Before Lansing Appearance, Romney Says He Deserves ‘A Lot Of Credit’ For Auto Success
LANSING (CBS Detroit) On the eve of a Tuesday appearance in Lansing, Mitt Romney appeared to try to take credit for the re-emergence of the Detroit auto industry.
Campaigning in Cleveland, Ohio, Romney told a crowd of people tied to the manufacturing industry Monday he deserves “a lot of credit” for the industry’s re-emergence.
“I pushed the idea of a managed bankruptcy, and finally when that was done, and help was given, the companies got back on their feet,” Romney said, according to the Associated Press. “So, I’ll take a lot of credit for the fact that this industry has come back.”
It comes after Romney famously wrote an opinion piece for the New York Times titled “Let Detroit Go Bankrupt” during the height of the industry’s woes in 2009. At the time, he opposed the auto bailout supported by former President George W. Bush and current President Barack Obama, saying the industry should be left to free market forces and bankruptcy.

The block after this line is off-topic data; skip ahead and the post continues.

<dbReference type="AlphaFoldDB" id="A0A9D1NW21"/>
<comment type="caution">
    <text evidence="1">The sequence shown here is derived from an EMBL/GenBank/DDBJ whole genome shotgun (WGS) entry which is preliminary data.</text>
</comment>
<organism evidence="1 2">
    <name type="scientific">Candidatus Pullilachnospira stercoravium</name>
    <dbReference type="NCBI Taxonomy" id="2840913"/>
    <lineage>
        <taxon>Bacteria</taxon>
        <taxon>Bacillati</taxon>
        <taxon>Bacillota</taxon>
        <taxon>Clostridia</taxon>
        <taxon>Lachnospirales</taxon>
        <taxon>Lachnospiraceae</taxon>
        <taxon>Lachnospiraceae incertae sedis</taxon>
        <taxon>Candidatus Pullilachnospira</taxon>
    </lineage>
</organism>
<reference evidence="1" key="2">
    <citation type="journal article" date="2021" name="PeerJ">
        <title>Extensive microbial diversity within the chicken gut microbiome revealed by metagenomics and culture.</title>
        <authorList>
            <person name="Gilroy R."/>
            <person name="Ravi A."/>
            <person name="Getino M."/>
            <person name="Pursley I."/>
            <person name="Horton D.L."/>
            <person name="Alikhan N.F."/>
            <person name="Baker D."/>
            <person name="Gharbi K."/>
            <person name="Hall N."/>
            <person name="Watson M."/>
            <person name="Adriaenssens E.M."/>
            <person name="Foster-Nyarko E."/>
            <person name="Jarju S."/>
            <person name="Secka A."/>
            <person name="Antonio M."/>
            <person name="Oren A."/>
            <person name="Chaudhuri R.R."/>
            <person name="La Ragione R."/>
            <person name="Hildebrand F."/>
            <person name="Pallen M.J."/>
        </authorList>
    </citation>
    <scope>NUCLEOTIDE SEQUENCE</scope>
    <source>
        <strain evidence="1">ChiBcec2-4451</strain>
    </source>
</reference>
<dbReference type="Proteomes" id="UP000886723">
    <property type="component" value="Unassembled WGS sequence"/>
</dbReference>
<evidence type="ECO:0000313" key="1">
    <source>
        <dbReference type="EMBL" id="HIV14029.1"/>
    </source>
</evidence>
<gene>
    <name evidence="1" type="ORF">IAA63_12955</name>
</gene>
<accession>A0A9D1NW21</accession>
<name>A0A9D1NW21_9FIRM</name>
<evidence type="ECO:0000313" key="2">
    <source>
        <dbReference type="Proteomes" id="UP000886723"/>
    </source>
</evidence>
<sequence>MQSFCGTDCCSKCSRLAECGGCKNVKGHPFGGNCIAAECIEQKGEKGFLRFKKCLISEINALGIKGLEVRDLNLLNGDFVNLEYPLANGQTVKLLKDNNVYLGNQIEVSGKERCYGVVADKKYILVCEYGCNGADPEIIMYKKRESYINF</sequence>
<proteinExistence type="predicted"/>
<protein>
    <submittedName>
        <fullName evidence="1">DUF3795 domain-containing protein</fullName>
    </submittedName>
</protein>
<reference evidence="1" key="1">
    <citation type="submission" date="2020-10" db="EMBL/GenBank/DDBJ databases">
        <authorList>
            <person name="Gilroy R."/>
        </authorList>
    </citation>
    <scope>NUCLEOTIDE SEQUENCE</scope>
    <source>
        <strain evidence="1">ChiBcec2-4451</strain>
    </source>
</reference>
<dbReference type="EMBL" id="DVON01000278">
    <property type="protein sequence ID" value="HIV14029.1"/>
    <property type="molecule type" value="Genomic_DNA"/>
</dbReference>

Since then, much of the bailout money has been repaid and the Big Three have set records for profits and number of vehicles sold — with General Motors posting a $1 billion profit for first quarter of 2012. The company scored a $7.6 billion profit in 2011, its largest annual profit in history.
Ford posted a $8.8 billion operating profit in 2011, its best showing since 1999. Ford workers also got a $6,200 profit sharing check after years without the bonus. Thousands of people have been re-hired in the manufacturing sector as the industry gains traction again.
“This is the time to celebrate the power, and value of working together,” Ford CEO Alan Mulally said when the profit numbers were revealed.
The bailout is a tricky subject for Romney, who is a Michigan native and the son of former Gov. George Romney.
The Obama campaign immediately jumped on Romney’s claim, calling it “a new low in dishonesty” and saying he needs “the courage and integrity” to admit he was wrong.
Romney won the Michigan Republican primary February 28.